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R60bn for SAA and Eskom


Total consolidated government spending is expected to grow at an average annual rate of 5.1%.

JOHANNESBURG – Total consolidated government spending is expected to grow at an average annual rate of 5.1%, South Africa’s finance minister told the country during his second national budget speech delivered in parliament on Wednesday. 

Mboweni said, “Total consolidated government spending is expected to grow at an average annual rate of 5.1 per cent, from R1.95 trillion in 2020/21 to R2.14 trillion in 2022/23. This is mainly due to mounting debt-service costs. Non-interest spending declines on average over the MTEF in real terms. As a major step towards fiscal sustainability, today we announce a net downward adjustment to the main budget non-interest expenditure of R156.1 billion over the next three years relative to the 2019 Budget projections.”

The total reduction is mainly the result of lowering programme baselines and the wage bill by R261 billion. These are partially offset by additions and reallocations of R111 billion. 

Mboweni said that more than half of this (R60bn) is for Eskom and South African Airways. 

Unpacking the R261 billion in baseline spending reductions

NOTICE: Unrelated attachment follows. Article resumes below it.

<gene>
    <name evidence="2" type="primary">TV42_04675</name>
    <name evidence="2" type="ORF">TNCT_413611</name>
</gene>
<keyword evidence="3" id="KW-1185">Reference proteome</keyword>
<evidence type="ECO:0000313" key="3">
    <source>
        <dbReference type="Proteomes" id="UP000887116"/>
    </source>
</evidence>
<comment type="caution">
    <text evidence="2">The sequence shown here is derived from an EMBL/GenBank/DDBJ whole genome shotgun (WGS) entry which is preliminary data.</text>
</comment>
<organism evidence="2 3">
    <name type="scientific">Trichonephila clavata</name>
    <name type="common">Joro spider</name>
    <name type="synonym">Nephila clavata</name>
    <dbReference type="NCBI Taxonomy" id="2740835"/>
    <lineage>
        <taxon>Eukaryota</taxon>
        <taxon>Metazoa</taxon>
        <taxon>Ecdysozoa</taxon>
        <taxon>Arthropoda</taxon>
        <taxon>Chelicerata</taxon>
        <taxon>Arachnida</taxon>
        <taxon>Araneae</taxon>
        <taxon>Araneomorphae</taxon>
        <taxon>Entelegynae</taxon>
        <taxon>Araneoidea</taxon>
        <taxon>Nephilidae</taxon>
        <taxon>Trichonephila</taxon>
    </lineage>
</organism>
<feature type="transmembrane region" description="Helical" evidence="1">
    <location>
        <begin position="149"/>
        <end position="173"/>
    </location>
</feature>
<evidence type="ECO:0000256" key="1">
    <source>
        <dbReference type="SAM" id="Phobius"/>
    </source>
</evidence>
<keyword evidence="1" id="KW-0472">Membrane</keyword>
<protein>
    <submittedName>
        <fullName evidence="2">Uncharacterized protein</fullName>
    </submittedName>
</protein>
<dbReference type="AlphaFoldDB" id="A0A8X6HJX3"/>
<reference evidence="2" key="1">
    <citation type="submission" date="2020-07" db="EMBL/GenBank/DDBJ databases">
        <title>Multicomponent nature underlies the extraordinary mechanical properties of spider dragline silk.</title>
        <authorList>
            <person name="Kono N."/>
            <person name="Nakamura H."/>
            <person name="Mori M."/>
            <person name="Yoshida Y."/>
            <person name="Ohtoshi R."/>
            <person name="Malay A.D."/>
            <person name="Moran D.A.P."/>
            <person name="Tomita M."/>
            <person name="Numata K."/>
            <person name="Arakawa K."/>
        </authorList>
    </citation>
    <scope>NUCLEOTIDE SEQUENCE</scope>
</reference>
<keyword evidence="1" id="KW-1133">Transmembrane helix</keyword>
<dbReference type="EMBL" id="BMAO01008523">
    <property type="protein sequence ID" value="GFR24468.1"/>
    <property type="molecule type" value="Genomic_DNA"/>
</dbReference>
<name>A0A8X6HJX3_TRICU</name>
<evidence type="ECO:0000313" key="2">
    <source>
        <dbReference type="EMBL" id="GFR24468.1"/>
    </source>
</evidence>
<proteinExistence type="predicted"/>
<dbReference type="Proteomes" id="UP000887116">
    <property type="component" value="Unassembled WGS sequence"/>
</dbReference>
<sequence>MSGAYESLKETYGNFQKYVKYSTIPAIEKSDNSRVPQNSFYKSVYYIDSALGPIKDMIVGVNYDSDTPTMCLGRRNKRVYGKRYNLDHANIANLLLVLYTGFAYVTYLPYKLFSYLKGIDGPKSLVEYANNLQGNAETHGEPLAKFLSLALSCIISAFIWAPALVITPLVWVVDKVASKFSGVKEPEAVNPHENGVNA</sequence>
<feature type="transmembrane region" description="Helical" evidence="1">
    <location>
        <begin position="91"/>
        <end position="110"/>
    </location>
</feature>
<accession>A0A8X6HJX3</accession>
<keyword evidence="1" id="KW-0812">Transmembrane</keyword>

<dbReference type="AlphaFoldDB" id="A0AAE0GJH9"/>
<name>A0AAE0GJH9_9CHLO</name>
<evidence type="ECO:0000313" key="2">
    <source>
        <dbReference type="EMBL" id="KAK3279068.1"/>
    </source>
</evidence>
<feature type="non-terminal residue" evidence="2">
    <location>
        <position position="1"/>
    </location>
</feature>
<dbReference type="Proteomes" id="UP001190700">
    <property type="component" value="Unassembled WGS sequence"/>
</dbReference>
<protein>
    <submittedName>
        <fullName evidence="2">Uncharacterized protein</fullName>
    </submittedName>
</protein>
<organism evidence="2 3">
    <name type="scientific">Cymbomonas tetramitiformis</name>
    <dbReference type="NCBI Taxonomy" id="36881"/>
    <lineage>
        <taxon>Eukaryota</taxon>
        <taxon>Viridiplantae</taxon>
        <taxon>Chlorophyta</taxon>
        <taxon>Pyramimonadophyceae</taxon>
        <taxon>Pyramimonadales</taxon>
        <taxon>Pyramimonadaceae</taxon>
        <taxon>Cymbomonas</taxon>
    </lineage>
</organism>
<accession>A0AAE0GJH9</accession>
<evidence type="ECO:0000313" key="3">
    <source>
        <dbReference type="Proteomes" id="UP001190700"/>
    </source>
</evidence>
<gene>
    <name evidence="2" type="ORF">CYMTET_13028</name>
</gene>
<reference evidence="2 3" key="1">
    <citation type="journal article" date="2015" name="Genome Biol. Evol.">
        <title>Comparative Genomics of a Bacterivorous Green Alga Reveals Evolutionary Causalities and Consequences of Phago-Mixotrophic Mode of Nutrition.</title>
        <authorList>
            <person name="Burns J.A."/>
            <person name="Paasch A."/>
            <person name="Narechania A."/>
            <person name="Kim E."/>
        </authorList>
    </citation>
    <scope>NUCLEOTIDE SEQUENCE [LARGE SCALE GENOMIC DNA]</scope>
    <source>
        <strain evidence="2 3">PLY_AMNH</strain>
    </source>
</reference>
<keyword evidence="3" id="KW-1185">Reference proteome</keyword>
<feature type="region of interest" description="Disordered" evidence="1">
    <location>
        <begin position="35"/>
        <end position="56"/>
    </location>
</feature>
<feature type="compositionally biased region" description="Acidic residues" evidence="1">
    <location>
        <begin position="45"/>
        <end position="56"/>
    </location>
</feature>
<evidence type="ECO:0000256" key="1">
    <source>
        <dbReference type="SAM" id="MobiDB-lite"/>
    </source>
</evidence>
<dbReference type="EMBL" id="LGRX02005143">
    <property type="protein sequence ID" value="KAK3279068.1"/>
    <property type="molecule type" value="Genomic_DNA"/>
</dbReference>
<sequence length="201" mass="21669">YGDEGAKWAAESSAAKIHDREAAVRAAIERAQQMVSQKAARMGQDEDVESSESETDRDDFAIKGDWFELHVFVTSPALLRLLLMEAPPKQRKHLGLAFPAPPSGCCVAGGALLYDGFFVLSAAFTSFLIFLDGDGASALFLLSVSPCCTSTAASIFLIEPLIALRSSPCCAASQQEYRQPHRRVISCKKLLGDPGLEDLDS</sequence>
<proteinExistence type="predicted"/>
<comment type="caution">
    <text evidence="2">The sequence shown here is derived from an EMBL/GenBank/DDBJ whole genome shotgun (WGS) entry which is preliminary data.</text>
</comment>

The first part is adjustments on programme spending of about R100 billion. Some of these were announced in the MTBPS. 

Adjustments are mainly in conditional grants for provinces and municipalities. 

For human settlements, adjustments amount to R14.6 billion over the MTEF. There are also adjustments of R2.8 billion to the municipal infrastructure grant.

Over the three years, public transport spending is adjusted by R13.2 billion, mainly on allocations to the Passenger Rail Agency of South Africa and the public transport network grant. The planning and implementation of integrated public transport networks will consequently be suspended in the Buffalo City, Mbombela and Msunduzi municipalities. 

Education infrastructure allocations are adjusted by R5.2 billion over the medium term, while health is adjusted by R3.9 billion over the same period. 

While some of these savings are good for the fiscus, in many cases we are also making difficult and painful sacrifices. It is therefore important that we direct our constrained resources to areas that have a high social impact and have the largest economic multipliers.

“We shall undertake spending reviews to ensure that we achieve this objective,” Mboweni said. 


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